Why China hates the mention of Tibet

On the tactical front, it was a signal for China that a bunch of determined, acclimatised troops who were accustomed to the terrain and combat environment could derail the PLA, whose troops are rotated, by turns, at peace locations and the LAC. It must be added though that the current generation of SFF troops are quite different from the fighters of the 1950s. Major Manish Naik, who commanded SFF troops feels that the current lot are third-generation Tibetans in India who do not have memories of loss and suffering at the hands of the Chinese and hence might lack the spontaneous drive of an earlier generation. However, there is enough memory on the Chinese side about the PLA’s past history of being outmanoeuvred in local skirmishes. Any setback in a hyperactive digital world today can serve as a psychological blow to the domestic public morale which Xi Jinping has carefully built up.

Special Frontier Force Indias Tibetan fighters who could be the elephant in the Himalayan room

File image of Chinese president Xi Jinping. AP

Jayadeva Ranade, a China expert at the Vivekananda Foundation, feels that SFF military action in 2020 ‘heightened nervousness amongst senior Chinese leaders’ and writes that the Chinese leadership has now increased its attention to Tibet Autonomous Region. Herein lies the bigger but linked political dimension that craves increased Indian participation.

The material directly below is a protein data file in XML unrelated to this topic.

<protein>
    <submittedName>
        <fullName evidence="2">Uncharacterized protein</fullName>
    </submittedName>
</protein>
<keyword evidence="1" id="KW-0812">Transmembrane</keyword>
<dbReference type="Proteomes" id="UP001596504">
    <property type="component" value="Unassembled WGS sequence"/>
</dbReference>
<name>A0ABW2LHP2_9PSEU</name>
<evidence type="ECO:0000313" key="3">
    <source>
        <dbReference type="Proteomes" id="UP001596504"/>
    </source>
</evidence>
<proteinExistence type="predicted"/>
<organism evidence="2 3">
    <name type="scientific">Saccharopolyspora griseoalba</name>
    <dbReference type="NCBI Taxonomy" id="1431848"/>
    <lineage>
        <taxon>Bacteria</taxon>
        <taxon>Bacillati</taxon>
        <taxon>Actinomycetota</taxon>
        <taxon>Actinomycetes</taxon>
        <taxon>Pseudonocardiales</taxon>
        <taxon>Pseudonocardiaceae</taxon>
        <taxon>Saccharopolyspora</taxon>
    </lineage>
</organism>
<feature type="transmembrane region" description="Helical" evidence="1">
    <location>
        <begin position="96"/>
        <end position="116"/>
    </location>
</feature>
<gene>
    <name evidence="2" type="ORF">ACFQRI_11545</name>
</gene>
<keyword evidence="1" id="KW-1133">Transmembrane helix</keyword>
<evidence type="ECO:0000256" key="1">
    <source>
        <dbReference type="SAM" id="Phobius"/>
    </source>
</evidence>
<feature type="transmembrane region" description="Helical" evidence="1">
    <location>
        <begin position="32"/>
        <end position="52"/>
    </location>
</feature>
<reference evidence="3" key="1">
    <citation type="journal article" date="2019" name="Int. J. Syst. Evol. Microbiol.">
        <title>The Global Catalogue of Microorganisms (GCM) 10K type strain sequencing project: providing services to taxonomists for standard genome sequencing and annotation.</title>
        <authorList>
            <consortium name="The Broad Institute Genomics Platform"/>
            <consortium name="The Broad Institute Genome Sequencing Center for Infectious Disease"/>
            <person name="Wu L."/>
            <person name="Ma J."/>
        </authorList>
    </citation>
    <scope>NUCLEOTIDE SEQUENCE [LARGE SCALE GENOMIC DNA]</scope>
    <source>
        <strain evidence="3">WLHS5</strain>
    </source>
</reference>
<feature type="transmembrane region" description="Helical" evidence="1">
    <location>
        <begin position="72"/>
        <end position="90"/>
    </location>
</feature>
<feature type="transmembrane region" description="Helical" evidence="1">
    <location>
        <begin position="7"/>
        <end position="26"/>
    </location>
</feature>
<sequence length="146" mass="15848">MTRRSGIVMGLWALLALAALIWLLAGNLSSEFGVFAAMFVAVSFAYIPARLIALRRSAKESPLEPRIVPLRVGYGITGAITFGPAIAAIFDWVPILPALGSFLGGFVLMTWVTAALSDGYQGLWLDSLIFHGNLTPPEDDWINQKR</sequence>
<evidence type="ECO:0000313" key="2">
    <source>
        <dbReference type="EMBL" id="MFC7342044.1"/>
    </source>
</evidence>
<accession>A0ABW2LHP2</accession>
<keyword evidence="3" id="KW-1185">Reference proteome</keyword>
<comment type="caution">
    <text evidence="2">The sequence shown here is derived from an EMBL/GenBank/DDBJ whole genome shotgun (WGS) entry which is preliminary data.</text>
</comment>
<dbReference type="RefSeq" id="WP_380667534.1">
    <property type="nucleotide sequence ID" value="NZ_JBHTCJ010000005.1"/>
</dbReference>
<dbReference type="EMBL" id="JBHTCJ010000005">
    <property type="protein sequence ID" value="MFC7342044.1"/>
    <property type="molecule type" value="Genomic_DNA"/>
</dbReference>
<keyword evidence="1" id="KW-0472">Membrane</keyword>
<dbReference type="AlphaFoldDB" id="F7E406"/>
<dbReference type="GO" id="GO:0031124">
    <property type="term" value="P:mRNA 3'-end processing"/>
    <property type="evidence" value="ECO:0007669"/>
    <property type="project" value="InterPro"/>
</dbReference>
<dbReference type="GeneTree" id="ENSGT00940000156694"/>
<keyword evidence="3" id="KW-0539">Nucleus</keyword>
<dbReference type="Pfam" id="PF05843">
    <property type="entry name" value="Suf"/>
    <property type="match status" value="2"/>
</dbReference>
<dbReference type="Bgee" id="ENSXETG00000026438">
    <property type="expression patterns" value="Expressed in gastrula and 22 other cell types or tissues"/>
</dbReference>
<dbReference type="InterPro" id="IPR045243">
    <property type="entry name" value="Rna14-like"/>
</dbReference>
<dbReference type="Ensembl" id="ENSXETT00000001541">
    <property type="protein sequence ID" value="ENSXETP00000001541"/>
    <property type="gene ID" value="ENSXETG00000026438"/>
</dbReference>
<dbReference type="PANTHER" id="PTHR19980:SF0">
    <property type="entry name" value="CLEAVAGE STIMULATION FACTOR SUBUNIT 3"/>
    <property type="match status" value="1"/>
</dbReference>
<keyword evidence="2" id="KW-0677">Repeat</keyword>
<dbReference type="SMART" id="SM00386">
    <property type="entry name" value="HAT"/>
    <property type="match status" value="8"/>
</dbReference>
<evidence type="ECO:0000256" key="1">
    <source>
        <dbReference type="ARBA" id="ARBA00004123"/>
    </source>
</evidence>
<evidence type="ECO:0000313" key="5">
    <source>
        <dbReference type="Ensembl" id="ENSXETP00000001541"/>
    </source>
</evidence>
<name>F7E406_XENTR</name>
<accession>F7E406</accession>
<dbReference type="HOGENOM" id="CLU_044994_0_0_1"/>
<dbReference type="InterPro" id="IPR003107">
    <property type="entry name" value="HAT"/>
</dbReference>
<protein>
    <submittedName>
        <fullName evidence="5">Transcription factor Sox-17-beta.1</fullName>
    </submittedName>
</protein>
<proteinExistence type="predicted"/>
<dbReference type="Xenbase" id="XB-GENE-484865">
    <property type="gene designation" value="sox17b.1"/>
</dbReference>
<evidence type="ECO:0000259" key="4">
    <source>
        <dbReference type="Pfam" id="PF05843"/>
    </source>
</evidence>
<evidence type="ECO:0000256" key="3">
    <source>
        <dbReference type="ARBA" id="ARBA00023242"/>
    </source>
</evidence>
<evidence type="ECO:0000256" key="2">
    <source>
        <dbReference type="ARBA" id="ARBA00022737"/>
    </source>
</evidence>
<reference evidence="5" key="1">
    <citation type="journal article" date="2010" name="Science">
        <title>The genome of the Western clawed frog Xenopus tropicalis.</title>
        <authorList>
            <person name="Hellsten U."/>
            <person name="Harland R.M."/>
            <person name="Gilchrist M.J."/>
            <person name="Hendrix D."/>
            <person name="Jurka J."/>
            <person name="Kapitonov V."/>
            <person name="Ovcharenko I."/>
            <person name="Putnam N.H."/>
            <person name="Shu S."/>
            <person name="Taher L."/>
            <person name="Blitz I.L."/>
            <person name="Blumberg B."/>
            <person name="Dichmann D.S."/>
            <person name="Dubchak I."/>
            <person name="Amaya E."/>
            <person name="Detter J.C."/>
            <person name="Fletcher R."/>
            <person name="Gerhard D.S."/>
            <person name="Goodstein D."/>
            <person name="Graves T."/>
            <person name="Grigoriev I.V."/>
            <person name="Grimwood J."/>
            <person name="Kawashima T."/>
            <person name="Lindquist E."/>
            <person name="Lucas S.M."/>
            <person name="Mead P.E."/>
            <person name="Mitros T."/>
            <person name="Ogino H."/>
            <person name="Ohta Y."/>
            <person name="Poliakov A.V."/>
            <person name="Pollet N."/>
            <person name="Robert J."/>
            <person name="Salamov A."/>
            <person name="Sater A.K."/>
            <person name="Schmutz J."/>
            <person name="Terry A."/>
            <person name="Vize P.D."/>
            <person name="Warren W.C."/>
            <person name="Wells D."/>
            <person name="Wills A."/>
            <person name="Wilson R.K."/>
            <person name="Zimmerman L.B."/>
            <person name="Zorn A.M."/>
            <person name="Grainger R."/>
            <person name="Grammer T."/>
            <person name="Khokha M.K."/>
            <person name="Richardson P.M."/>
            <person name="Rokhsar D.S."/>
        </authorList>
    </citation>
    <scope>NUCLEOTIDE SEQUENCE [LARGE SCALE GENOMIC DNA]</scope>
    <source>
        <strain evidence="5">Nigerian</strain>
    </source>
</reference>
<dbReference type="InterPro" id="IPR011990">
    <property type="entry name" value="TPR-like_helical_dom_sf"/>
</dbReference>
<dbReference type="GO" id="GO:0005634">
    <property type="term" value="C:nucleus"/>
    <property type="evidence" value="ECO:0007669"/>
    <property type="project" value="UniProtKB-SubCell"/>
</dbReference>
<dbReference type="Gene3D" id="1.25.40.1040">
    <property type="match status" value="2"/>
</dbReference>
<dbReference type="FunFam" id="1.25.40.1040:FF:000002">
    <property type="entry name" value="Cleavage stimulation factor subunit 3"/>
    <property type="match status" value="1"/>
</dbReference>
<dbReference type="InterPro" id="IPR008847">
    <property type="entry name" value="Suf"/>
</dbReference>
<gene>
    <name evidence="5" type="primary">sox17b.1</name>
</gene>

The funeral of SFF soldier Nyima Tenzin, a Tibetan, who died during the 2020 operation was attended by Indian political leaders. In late 2021, when a group of six parliamentarians from Congress, BJP and BJD attended a meeting under a ‘Forum on Tibet’ at a Delhi hotel, the Chinese embassy flared up in response. Zhou Yongsheng, Political Counsellor at the Chinese Embassy in Delhi wrote angrily that the Tibetan Government-in-Exile was an illegal organisation.

Tibet is the key to China’s territorial claims in the Himalayan region. China expert Brahma Chellaney believes that America’s Tibetan Policy and Support Act (TPSA), which became law recently, recognises the importance of choice amongst Tibetans about picking the Dalai Lama’s successor. Interestingly, visits of Xi Jinping and other party officials to Tibet last year avoided any mention of the Panchen Lama, the Chinese anointed successor to the Dalai Lama so as to not stir a debate.

An ambitious and authoritarian Chinese government under Xi Jinping is circumspect about the breach of the more international red line — Taiwan while it brazenly violates the ‘one country two systems policy’ in Hong Kong. As Taiwan increasingly appears prickly, China wouldn’t want the Tibet discussion — another sore, but less troublesome point — to be revived from cold storage. The Chinese are wary that it might be used as a negotiating tactic by India. If we flip it, the central question is: The SFF briefly rattled the PLA in 2020 and opened up India’s political options of checking a dragooning dragon. Is there a strategic plan that includes the Tibetan issue — an elephant in the room that China ghosted all these years?

The writer, author of Watershed 1967: India’s Forgotten Victory over China, writes on military history and international affairs. Views expressed are personal.